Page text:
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LAT Fri. 1/1/10 Andy E. Sawyer


Activist with Raiders    NADER [not the football team, political activists]
Hot flower    MOLTENLAVA  [not the plant]
It sucks   VACUUM
Gun in a garage   REV [as in gun the engine]


AULD LANG SYNE is the theme wherein there is a slight mispronunciation in honor of New Year's Day: AULD = old; LANG = long; and SYNE = since.  It appears to me that SYNE and since are much further apart phonically than the first two.  I would have expected SYNE to go with sign since they are homophones anyway.  But perhaps Andy did not want to have the imbalance of two "punny" pairs with one that is not a pun but a homophone. SYNELANGUAGE would have fit.
By the way, auld lang syne, from the Scots, is translated to mean "good old times."  However, auld = old; lang = long; syne = since.  I don't know where the "good" comes in since the expression denotes "times long since [past]."  And does it make sense to forget the good times and acquaintances of the past?


--- Quote from: magus on January 01, 2010, 09:59:25 AM ---And does it make sense to forget the good times and acquaintances of the past?

--- End quote ---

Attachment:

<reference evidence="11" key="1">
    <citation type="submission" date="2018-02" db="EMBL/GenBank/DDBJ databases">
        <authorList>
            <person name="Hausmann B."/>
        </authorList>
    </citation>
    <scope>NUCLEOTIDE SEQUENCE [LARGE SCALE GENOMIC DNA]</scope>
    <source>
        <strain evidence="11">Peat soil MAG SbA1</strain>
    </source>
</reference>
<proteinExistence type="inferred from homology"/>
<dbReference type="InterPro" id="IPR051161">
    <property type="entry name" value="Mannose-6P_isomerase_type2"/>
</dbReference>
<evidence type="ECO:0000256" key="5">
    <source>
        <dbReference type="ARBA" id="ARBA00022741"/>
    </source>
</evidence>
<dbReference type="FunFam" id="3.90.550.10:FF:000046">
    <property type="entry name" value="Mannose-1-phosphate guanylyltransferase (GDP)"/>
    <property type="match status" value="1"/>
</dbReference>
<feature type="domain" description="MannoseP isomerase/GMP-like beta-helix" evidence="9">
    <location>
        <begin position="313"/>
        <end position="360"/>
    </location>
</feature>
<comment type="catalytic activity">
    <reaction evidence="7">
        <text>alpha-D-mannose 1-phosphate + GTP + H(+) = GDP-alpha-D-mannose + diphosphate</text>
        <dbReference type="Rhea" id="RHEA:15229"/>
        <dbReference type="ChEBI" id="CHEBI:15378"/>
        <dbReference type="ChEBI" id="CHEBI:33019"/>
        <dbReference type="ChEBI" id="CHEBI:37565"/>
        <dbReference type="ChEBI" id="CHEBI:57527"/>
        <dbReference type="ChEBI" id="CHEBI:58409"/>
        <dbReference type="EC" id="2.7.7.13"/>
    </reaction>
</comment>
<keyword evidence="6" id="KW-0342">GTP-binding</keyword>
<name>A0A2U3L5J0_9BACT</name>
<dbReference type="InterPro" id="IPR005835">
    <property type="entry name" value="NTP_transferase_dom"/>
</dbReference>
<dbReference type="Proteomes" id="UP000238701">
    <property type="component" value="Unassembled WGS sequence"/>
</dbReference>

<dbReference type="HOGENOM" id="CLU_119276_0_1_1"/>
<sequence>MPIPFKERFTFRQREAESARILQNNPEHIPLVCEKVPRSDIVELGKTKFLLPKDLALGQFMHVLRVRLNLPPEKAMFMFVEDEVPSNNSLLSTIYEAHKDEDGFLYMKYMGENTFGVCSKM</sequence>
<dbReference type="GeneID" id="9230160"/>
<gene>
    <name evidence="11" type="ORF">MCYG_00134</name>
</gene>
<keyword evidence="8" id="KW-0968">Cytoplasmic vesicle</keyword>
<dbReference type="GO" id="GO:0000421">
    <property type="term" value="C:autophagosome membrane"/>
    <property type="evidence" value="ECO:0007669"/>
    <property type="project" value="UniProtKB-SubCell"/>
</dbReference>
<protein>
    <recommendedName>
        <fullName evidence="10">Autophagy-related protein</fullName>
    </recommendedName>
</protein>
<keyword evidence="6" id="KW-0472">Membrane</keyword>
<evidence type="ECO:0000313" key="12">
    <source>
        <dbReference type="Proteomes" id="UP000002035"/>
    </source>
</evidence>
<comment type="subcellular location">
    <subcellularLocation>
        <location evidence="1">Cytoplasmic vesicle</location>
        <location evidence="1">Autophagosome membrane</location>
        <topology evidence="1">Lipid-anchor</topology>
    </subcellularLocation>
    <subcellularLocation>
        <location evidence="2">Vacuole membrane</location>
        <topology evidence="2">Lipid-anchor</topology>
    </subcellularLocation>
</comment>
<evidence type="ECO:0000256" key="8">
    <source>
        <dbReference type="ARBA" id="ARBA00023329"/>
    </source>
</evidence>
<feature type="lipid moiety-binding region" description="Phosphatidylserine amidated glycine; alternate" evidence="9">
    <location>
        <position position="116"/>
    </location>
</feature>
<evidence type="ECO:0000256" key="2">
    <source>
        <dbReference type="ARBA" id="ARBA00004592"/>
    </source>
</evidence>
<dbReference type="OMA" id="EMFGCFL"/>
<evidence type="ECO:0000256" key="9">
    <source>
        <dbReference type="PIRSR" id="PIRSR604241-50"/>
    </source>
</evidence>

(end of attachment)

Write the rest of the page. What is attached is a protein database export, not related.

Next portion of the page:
What do  you mean by this?

I agree with you about syne/since - I thought that was too big a phonetic difference to work and it actually made me wonder if I might be pronouncing "syne" incorrectly all these years! 

I can't decide if I would give a smilie to "hot flower" or not... I guess it is my fault for not considering the less-used pronunciation of the word, but on the other hand, "flower" (pronounced as "one that flows") is virtually NEVER used, as far as I know (outside of a crossword misdirection, of course).  I mean, if someone clued FLASHER as "Shower", I'd have to give it the thumbs down!


I guess it depends on how one interprets the word Should.  I have always thought it to mean that we should forget auld acquiantance and the days of auld lang syne:  that is the past --- on New Year's one should look forward.  It is hard to square that interpretation of those words if auld lang syne means the good times of the past.  So I asked if it makes sense to forget the good times and friends.

As for flower, I agree with you: we just don't use it to to mean one that flows.  But flower tricked me at first, and I appreciate the constructor's having done that, given that flower could mean, denotatively at least, something that flows.   

I suppose it ultimately amounts to taste.  You would oppose using shower to clue FLASHER, but these are Xwords, after all, and sometimes points are stretched for the fun of it.  I see puzzles as games, not tests, and so some give of this type seems worth allowing in order to create that "Ah-ha" phenomenon.


Oh, I see.

I've heard analyses of the Burns poem before and I favor the opposite interpretation:

Should auld acquaintance be forgot,
and never brought to mind ?
Should auld acquaintance be forgot,
and auld lang syne ?

    For auld lang syne, my jo,
    for auld lang syne,

Thanks, I like that Burns interpretation.  Needs the question mark, doesn't it.


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